Non-Profit Disaster Mitigation Organization. Specifically, Term Paper

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21). When pressed, the Red Cross said they did not know if any of their recipients had received aid from other agencies, or even actually lived in the affected areas (O'Meara, 2004, p. 21). There was a controversy after the facts became known, and after the controversy hit the news, the President of the organization, Dr. Bernadine Healy resigned in October 2001 after allegations that the organization did not use all the funds collected for victim relief. In December 2005, Marsha J. Evans also resigned her position as the President And CEO, after new allegations surfaced over the terrorist attacks and problems with the relief effort in the Gulf Coast area after the 2005 hurricane season. Today, the organization posts their tax returns and annual reports on their Web site, and has a list of commonly asked questions about where their funding comes from and where it goes.

Funding may be one of the most controversial aspects of the Red Cross and their leadership. The American Red Cross receives literally billions of dollars in donations each year (in 2005 their annual report states they receive $1,424 million in contributions). They also receive about five percent of their income from investments, and fifty-eight percent of their income from the sales of products and services ("American Red Cross," 2006). The organization also relies on a huge volunteer staff to keep costs as low as possible. They claim 91 cents of every dollar they raise goes to disaster relief in some way ("American Red Cross," 2006). There have been studies that show this may not always be the case, as the questions over the terrorist attacks indicate.

The Red Cross responds to each disaster situation as necessary. Often, they do not respond directly to the disaster site, but rather set up a response center near the site where victims can find clothing, food, and shelter. For example, during Hurricane Katrina and afterward, the Red Cross and Red
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Cross volunteers traveled into the region and set up over 1,000 shelters across the Gulf Coast area. They distributed food, clothing, and provided housing for many of the thousands of victims of the hurricane. They also handed out kits to victims containing personal care products, and distributed clean-up products in kit form, as well ("American Red Cross," 2006). In the September 11 attacks, they handed out meals, provided mental health counseling and facilities, found alternative housing, and paid benefits to victims who were touched by the disaster. Rather than medical care, their main concerns are public safety and the basic necessities of life. One of their most important responses is coordinating blood donations through other agencies. The Red Cross coordinates the blood supply of the nation, and insures it is safe and ready when disaster strikes.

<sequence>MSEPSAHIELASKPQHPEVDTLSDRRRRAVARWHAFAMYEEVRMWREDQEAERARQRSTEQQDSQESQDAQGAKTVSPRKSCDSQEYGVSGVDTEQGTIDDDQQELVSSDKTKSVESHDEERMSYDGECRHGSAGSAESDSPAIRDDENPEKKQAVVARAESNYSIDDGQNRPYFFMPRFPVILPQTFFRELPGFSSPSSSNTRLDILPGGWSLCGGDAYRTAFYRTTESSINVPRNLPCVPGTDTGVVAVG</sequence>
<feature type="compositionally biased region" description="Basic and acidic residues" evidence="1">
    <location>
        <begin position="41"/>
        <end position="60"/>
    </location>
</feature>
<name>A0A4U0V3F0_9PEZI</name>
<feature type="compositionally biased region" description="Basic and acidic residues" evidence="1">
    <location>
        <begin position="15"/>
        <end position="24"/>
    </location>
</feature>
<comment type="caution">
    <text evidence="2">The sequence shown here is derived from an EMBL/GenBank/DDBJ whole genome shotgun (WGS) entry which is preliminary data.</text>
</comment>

Another important aspect of the disaster response is disaster training, preparedness, and prevention. The Red Cross offers training and safety classes in a variety of areas, and promotes home and health safety throughout the year, in the hopes of preventing at least some local and national disasters (such as home fires).

Thus, the Red Cross responds to disasters, but also remains in disaster areas until their services are no longer necessary. As with the hurricanes along the Gulf Coast, this can take many weeks or months. For example, the Red Cross notes they are still on the scene in Pakistan, one year after a devastating earthquake hit the region. Today, the American organization (along with sister international organization Red Crescent) are providing relief in the form of "quality assessments, targeting, logistics, distribution and accountability practices" ("American Red Cross," 2006). The organization also provides funding to victims of disasters, as the controversy over the September 11 and Katrina disasters indicate.


Editors. (2006). American Red Cross. Retrieved from the Web site: Dec. 2006.

Editors. (2006).…

Sources Used in Documents:


Editors. (2006). American Red Cross. Retrieved from the Web site: Dec. 2006.

Editors. (2006). Northern Nevada Chapter American Red Cross. Retrieved from the Web site: Dec. 2006.

O'Meara, Kelly Patrick. Are They Cheating on 9/11 Payouts? (2004, March 15). Insight on the News 21.

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